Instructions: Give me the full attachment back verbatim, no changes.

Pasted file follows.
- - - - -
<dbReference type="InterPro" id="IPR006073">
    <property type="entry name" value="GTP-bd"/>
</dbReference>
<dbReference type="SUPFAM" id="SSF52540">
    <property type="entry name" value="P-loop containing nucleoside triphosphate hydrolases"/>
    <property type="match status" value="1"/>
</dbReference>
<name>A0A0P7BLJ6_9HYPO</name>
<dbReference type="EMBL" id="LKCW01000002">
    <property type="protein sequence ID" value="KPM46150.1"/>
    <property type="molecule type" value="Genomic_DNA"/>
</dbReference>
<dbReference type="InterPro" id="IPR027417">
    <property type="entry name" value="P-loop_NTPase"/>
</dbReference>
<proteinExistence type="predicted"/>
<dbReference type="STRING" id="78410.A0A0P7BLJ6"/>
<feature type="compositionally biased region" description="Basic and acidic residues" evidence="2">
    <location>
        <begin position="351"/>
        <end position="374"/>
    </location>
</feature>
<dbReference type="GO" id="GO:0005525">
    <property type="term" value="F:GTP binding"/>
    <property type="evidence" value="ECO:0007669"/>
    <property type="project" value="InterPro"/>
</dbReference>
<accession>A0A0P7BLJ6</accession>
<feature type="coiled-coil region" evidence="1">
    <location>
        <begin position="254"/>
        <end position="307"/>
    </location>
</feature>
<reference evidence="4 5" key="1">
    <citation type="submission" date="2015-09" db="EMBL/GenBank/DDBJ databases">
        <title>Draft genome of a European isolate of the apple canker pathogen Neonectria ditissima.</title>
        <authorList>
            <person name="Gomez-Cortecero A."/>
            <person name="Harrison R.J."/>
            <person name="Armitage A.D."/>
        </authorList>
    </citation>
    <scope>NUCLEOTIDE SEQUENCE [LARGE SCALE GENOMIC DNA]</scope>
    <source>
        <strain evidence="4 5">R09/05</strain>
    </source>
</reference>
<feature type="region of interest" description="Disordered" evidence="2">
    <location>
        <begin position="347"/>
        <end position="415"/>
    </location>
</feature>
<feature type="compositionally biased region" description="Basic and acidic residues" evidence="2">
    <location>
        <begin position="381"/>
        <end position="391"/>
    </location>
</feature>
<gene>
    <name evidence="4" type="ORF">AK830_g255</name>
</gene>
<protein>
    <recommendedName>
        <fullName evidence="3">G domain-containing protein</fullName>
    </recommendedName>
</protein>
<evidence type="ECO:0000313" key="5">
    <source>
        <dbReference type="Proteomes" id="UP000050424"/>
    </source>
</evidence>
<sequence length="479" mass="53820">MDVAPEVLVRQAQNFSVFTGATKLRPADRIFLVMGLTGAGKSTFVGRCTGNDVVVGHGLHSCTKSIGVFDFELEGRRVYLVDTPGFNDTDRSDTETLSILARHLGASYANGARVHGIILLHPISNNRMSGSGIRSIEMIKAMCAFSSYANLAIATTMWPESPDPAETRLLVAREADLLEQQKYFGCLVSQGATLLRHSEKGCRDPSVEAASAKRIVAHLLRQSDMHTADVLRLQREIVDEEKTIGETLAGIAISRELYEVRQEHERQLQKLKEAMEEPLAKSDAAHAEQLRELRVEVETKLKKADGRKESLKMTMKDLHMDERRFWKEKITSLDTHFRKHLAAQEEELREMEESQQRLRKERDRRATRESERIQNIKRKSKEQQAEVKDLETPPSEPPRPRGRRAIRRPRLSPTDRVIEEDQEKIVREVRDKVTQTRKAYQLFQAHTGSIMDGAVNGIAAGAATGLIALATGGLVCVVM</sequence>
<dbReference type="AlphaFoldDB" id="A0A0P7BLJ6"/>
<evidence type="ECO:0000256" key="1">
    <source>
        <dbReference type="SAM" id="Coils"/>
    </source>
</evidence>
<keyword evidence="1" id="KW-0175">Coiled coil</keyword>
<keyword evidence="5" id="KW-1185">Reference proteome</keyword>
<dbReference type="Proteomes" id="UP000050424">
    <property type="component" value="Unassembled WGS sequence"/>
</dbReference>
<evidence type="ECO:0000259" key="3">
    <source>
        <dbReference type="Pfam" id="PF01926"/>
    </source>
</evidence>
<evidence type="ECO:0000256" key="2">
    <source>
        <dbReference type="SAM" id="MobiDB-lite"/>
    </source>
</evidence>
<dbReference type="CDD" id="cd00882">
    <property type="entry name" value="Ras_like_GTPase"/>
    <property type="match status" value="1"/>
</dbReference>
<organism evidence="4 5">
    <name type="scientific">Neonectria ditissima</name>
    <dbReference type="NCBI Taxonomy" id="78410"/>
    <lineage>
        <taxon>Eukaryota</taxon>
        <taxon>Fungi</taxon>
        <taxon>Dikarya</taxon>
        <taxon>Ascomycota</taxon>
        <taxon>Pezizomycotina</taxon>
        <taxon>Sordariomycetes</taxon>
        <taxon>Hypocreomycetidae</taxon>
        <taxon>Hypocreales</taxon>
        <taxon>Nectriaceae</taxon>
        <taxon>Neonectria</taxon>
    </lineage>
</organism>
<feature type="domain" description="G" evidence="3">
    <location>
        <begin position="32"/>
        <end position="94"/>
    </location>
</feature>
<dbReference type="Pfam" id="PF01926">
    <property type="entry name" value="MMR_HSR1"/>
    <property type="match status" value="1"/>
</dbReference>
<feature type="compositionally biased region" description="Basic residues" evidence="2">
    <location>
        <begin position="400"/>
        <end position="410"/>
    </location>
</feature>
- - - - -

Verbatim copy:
<dbReference type="InterPro" id="IPR006073">
    <property type="entry name" value="GTP-bd"/>
</dbReference>
<dbReference type="SUPFAM" id="SSF52540">
    <property type="entry name" value="P-loop containing nucleoside triphosphate hydrolases"/>
    <property type="match status" value="1"/>
</dbReference>
<name>A0A0P7BLJ6_9HYPO</name>
<dbReference type="EMBL" id="LKCW01000002">
    <property type="protein sequence ID" value="KPM46150.1"/>
    <property type="molecule type" value="Genomic_DNA"/>
</dbReference>
<dbReference type="InterPro" id="IPR027417">
    <property type="entry name" value="P-loop_NTPase"/>
</dbReference>
<proteinExistence type="predicted"/>
<dbReference type="STRING" id="78410.A0A0P7BLJ6"/>
<feature type="compositionally biased region" description="Basic and acidic residues" evidence="2">
    <location>
        <begin position="351"/>
        <end position="374"/>
    </location>
</feature>
<dbReference type="GO" id="GO:0005525">
    <property type="term" value="F:GTP binding"/>
    <property type="evidence" value="ECO:0007669"/>
    <property type="project" value="InterPro"/>
</dbReference>
<accession>A0A0P7BLJ6</accession>
<feature type="coiled-coil region" evidence="1">
    <location>
        <begin position="254"/>
        <end position="307"/>
    </location>
</feature>
<reference evidence="4 5" key="1">
    <citation type="submission" date="2015-09" db="EMBL/GenBank/DDBJ databases">
        <title>Draft genome of a European isolate of the apple canker pathogen Neonectria ditissima.</title>
        <authorList>
            <person name="Gomez-Cortecero A."/>
            <person name="Harrison R.J."/>
            <person name="Armitage A.D."/>
        </authorList>
    </citation>
    <scope>NUCLEOTIDE SEQUENCE [LARGE SCALE GENOMIC DNA]</scope>
    <source>
        <strain evidence="4 5">R09/05</strain>
    </source>
</reference>
<feature type="region of interest" description="Disordered" evidence="2">
    <location>
        <begin position="347"/>
        <end position="415"/>
    </location>
</feature>
<feature type="compositionally biased region" description="Basic and acidic residues" evidence="2">
    <location>
        <begin position="381"/>
        <end position="391"/>
    </location>
</feature>
<gene>
    <name evidence="4" type="ORF">AK830_g255</name>
</gene>
<protein>
    <recommendedName>
        <fullName evidence="3">G domain-containing protein</fullName>
    </recommendedName>
</protein>
<evidence type="ECO:0000313" key="5">
    <source>
        <dbReference type="Proteomes" id="UP000050424"/>
    </source>
</evidence>
<sequence length="479" mass="53820">MDVAPEVLVRQAQNFSVFTGATKLRPADRIFLVMGLTGAGKSTFVGRCTGNDVVVGHGLHSCTKSIGVFDFELEGRRVYLVDTPGFNDTDRSDTETLSILARHLGASYANGARVHGIILLHPISNNRMSGSGIRSIEMIKAMCAFSSYANLAIATTMWPESPDPAETRLLVAREADLLEQQKYFGCLVSQGATLLRHSEKGCRDPSVEAASAKRIVAHLLRQSDMHTADVLRLQREIVDEEKTIGETLAGIAISRELYEVRQEHERQLQKLKEAMEEPLAKSDAAHAEQLRELRVEVETKLKKADGRKESLKMTMKDLHMDERRFWKEKITSLDTHFRKHLAAQEEELREMEESQQRLRKERDRRATRESERIQNIKRKSKEQQAEVKDLETPPSEPPRPRGRRAIRRPRLSPTDRVIEEDQEKIVREVRDKVTQTRKAYQLFQAHTGSIMDGAVNGIAAGAATGLIALATGGLVCVVM</sequence>
<dbReference type="AlphaFoldDB" id="A0A0P7BLJ6"/>
<evidence type="ECO:0000256" key="1">
    <source>
        <dbReference type="SAM" id="Coils"/>
    </source>
</evidence>
<keyword evidence="1" id="KW-0175">Coiled coil</keyword>
<keyword evidence="5" id="KW-1185">Reference proteome</keyword>
<dbReference type="Proteomes" id="UP000050424">
    <property type="component" value="Unassembled WGS sequence"/>
</dbReference>
<evidence type="ECO:0000259" key="3">
    <source>
        <dbReference type="Pfam" id="PF01926"/>
    </source>
</evidence>
<evidence type="ECO:0000256" key="2">
    <source>
        <dbReference type="SAM" id="MobiDB-lite"/>
    </source>
</evidence>
<dbReference type="CDD" id="cd00882">
    <property type="entry name" value="Ras_like_GTPase"/>
    <property type="match status" value="1"/>
</dbReference>
<organism evidence="4 5">
    <name type="scientific">Neonectria ditissima</name>
    <dbReference type="NCBI Taxonomy" id="78410"/>
    <lineage>
        <taxon>Eukaryota</taxon>
        <taxon>Fungi</taxon>
        <taxon>Dikarya</taxon>
        <taxon>Ascomycota</taxon>
        <taxon>Pezizomycotina</taxon>
        <taxon>Sordariomycetes</taxon>
        <taxon>Hypocreomycetidae</taxon>
        <taxon>Hypocreales</taxon>
        <taxon>Nectriaceae</taxon>
        <taxon>Neonectria</taxon>
    </lineage>
</organism>
<feature type="domain" description="G" evidence="3">
    <location>
        <begin position="32"/>
        <end position="94"/>
    </location>
</feature>
<dbReference type="Pfam" id="PF01926">
    <property type="entry name" value="MMR_HSR1"/>
    <property type="match status" value="1"/>
</dbReference>
<feature type="compositionally biased region" description="Basic residues" evidence="2">
    <location>
        <begin position="400"/>
        <end position="410"/>
    </location>
</feature>